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Dec. 12 (Bloomberg) -- Portugal reached its budget-deficit targets this year though one-off measures and needs to enact proposed austerity policies against powerful opposition to ensure lasting debt reduction, the European Commission said.
“Perseverance and resolve of the government will be required to overcome strong vested interests that stand in the way of reforms,” the Commission said in a report dated Dec. 2 following the second review of Portugal’s bailout program obtained by Bloomberg News. The country has to “rapidly” adopt reforms to reduce labor costs and increase flexibility.
Prime Minister Pedro Passos Coelho is cutting spending and raising taxes to meet the terms of a 78 billion-euro ($104 billion) aid plan from the European Union and the International Monetary Fund.
Portugal will meet its budget-deficit limit for this year after taking over banks’ pension funds to the state, Finance Minister Vitor Gaspar said on Dec. 5. Passos Coelho said the same day that the transfer “will allow our deficit to be substantially below 5.9 percent” of gross domestic product.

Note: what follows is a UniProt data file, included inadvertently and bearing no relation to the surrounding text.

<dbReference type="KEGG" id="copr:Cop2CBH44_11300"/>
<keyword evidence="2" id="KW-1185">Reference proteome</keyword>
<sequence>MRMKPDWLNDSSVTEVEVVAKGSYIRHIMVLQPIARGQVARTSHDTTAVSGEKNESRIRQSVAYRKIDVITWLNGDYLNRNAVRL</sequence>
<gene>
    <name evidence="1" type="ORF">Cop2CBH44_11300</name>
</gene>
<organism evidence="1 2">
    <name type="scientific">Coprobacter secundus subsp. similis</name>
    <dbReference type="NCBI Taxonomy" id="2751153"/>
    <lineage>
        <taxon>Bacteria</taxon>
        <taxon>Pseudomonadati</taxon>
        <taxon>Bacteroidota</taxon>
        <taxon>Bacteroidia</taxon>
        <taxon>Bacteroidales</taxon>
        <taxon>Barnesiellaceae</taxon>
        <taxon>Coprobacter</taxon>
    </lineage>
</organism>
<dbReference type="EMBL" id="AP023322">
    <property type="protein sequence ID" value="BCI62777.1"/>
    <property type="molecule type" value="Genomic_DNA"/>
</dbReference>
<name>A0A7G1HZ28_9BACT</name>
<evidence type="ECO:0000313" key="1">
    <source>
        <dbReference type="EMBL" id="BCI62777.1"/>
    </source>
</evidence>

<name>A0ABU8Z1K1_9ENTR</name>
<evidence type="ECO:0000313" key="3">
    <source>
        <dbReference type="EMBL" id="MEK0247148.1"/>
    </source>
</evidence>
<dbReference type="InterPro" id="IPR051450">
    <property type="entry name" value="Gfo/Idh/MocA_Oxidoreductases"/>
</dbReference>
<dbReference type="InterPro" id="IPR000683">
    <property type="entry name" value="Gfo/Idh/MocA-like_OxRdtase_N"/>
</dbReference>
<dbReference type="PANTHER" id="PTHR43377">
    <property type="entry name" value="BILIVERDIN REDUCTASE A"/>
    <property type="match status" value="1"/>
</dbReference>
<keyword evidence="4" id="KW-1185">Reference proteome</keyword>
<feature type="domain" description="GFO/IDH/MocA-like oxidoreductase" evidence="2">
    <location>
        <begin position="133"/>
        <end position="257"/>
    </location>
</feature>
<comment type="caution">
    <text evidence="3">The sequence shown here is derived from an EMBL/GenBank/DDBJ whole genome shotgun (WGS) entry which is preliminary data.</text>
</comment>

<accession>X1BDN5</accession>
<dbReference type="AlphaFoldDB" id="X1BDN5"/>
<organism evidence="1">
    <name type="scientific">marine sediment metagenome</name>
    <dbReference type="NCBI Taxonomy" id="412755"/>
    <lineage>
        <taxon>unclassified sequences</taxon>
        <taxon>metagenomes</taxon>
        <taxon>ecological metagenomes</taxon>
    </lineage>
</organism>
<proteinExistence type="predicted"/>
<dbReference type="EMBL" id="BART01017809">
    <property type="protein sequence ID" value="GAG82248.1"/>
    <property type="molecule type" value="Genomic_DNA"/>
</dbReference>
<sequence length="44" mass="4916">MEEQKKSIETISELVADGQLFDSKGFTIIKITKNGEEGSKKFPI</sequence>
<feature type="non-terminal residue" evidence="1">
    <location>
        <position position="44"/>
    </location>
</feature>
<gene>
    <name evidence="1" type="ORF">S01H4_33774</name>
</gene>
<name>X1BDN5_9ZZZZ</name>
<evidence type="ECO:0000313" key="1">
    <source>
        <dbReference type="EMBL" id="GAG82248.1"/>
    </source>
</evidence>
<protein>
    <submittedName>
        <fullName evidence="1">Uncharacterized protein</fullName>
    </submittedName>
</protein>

The Portuguese government said on Dec. 2 that the value of the planned transfer of banks’ pension funds may reach 6 billion euros. The government has also announced a Christmas income-tax surcharge to help cover the shortfall this year.
The government aims to trim the budget deficit from 9.8 percent of GDP in 2010 to 5.9 percent in 2011, 4.5 percent in 2012, and to the EU ceiling of 3 percent in 2013. Debt will reach 100.8 percent of GDP this year and peak at 106.8 percent in 2013 before declining, the government forecast on Aug. 31. Debt was 93.3 percent of GDP in 2010.
Finance Minister Gaspar said on Nov. 16 said the second quarterly review of the country’s financial-aid program was “successful,” allowing it to receive another rescue payment tranche of 8 billion euros. The so-called troika of the Commission, European Central Bank and IMF said on that day that Portugal’s plan is “off to a good start,” adding that the 2012 budget includes “bold and welcome measures.”
The 2012 budget includes a plan to eliminate the summer and Christmas salary payments for state workers earning more than 1,100 euros a month. Tax deductions will be reduced and the government plans to increase the value-added tax rate on some goods. Spending cuts in 2012 represent 4.4 percent of GDP, including reductions on health-care spending, while revenue increases represent 1.7 percent of GDP.
--Editors: James Hertling, Eddie Buckle
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